Although apertures can be formed in portions of web 10 simply by applying tension by any known method, including by hand, it is preferred to form apertures in the laminate web 10 in the whole laminate web by uniformly extending portions of the web in a direction orthogonal to the axis 1 of bond sites 50 (in the embodiments exhibited, the cross direction). As shown in FIGS. 9 and 10, the axis 1 is generally parallel to the machine direction MD of the web being processed. Therefore, extension in the cross-direction CD at the bonded portions causes the bond sites 50 to rupture and open to form apertures in the web.
One method for forming apertures across the web is to pass the web through nip 131 formed by an incremental stretching system 132 employing opposed pressure applicators 134 and 136 having three-dimensional surfaces which at least to a degree are complementary to one another. Stretching of the laminate web may be accomplished by other methods known in the art, including tentoring, or even by hand. However, to achieve even strain levels across the web, and especially if localized strain differential are desired, the incremental stretching system disclosed herein is preferred.
Referring now to FIG. 12, there is shown a fragmentary enlarged view of the incremental stretching system 132 comprising incremental stretching rollers 134 and 136. The incremental stretching roller 134 includes a plurality of teeth 160 and corresponding grooves 161 which extend about the entire circumference of roller 134. Incremental stretching roller 136 includes a plurality of teeth 162 and a plurality of corresponding grooves 163. The teeth 160 on roller 134 intermesh with or engage the grooves 163 on roller 136, while the teeth 162 on roller 136 intermesh with or engage the grooves 161 on roller 134. The teeth of each roller are generally triangular-shaped, as shown in FIG. 13. The apex of the teeth may be slightly rounded, if desired for certain effects in the finished web.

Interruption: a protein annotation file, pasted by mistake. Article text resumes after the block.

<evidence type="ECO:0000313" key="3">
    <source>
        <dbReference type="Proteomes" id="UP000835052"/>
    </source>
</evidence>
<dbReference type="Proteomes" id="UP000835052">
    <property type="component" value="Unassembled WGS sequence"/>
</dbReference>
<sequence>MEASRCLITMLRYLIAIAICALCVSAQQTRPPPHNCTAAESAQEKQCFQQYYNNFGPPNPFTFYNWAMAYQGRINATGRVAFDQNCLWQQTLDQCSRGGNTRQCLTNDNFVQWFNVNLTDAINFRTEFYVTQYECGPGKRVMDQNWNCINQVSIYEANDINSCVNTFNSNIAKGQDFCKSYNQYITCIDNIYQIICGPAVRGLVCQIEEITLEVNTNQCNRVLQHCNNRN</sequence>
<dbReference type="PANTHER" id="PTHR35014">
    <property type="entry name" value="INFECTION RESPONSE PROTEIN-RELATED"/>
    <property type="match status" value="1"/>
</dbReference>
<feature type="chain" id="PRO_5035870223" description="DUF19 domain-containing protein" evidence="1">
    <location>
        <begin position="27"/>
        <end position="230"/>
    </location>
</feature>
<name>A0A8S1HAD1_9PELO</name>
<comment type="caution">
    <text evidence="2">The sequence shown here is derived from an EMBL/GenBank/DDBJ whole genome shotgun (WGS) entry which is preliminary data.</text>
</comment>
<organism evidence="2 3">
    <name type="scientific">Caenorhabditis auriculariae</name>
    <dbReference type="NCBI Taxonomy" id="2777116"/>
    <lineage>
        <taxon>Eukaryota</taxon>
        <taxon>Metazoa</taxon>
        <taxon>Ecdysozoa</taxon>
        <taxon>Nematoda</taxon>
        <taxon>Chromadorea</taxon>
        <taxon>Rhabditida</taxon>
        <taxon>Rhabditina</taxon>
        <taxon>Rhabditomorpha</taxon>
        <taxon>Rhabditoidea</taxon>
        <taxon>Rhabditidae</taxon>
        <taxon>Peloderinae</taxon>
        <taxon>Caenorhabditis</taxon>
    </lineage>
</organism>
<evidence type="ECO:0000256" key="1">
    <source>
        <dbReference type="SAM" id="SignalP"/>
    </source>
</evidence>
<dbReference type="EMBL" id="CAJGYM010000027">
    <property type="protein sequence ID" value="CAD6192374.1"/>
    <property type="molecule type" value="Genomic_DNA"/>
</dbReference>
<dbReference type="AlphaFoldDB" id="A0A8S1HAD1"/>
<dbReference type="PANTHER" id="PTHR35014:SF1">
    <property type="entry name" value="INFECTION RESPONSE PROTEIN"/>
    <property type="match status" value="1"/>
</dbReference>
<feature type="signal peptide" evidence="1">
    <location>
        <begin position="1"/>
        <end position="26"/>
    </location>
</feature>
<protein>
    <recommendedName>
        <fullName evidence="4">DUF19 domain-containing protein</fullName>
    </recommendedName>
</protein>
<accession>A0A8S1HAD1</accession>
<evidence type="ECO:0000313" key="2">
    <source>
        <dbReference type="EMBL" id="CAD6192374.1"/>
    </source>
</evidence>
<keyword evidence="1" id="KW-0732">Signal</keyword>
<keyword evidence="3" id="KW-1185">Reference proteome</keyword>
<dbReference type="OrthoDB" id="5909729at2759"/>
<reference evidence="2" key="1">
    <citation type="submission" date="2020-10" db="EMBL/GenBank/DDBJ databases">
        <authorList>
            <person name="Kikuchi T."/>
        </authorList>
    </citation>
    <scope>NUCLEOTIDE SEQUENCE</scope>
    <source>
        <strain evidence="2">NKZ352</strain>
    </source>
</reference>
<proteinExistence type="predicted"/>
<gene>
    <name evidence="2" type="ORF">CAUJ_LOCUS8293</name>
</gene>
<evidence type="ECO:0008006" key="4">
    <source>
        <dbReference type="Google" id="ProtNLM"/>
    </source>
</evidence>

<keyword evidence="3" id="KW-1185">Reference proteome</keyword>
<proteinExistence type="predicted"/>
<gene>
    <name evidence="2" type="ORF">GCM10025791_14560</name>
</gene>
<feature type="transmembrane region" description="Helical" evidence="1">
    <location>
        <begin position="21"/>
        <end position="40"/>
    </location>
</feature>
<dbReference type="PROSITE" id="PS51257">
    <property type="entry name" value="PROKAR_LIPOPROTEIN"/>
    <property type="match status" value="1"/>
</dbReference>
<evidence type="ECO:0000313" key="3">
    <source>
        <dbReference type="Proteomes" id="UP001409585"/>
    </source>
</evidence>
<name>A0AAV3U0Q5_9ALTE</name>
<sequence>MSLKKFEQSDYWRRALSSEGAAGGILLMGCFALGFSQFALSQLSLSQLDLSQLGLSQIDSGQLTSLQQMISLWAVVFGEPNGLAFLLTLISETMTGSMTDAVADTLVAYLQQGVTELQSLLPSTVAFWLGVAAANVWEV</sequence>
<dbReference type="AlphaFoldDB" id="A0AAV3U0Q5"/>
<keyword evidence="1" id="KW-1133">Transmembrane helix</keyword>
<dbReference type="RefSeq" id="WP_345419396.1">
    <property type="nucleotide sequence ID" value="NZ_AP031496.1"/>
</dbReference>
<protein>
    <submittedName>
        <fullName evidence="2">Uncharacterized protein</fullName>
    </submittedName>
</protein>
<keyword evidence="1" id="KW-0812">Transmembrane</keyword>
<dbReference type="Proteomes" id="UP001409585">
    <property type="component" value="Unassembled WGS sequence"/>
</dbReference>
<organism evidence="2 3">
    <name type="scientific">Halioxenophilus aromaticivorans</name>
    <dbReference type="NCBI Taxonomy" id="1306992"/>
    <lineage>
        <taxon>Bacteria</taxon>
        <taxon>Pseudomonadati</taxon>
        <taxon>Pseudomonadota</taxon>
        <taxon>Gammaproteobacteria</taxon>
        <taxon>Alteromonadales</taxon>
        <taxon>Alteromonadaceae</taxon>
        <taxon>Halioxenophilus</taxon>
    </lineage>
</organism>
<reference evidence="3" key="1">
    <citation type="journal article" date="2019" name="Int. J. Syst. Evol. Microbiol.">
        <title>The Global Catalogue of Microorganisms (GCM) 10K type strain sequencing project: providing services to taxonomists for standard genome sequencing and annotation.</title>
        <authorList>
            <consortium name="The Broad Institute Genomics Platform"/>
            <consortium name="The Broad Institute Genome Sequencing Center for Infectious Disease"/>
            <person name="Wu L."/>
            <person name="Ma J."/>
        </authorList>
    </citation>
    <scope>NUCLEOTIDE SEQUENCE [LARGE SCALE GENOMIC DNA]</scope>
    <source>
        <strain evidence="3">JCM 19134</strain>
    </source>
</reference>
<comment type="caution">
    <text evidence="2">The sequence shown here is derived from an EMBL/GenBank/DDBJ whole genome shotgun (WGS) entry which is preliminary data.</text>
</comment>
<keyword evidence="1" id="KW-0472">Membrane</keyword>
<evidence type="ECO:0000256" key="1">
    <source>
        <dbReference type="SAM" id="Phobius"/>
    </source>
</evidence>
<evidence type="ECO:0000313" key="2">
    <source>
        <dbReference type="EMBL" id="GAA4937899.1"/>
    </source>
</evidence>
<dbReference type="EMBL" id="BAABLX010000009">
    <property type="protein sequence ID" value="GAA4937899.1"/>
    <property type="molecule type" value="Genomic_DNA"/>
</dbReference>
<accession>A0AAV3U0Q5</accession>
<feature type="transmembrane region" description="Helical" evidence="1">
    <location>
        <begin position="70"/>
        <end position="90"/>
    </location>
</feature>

FIG. 13 shows a portion of the intermeshing of the teeth 160 and 162 of rollers 134 and 136, respectively. The term “pitch” as used herein, refers to the distance between the apexes of adjacent teeth. The pitch can be between about 0.02 to about 0.30 inches, and is preferably between about 0.05 and about 0.15 inches. The height (or depth) of the teeth is measured from the base of the tooth to the apex of the tooth, and is preferably equal for all teeth. The height of the teeth can be between about 0.10 inches and 0.90 inches, and is preferably about 0.25 inches and 0.50 inches.
The teeth 160 in one roll can be offset by one-half the pitch from the teeth 162 in the other roll, such that the teeth of one roll (e.g., teeth 160) mesh in the valley (e.g., valley 163) between teeth in the mating roll. The offset permits intermeshing of the two rollers when the rollers are “engaged” or in an intermeshing, operative position relative to one another. In a preferred embodiment, the teeth of the respective rollers are only partially intermeshing. The degree to which the teeth on the opposing rolls intermesh is referred to herein as the “depth of engagement” or “DOE” of the teeth. As shown in FIG. 13, the DOE, E, is the distance between a position designated by plane P1 where the apexes of the teeth on the respective rolls are in the same plane (0% engagement) to a position designated by plane P2 where the apexes of the teeth of one roll extend inward beyond the plane P1 toward the valley on the opposing roll. The optimum or effective DOE for particular laminate webs is dependent upon the height and the pitch of the teeth and the materials of the web.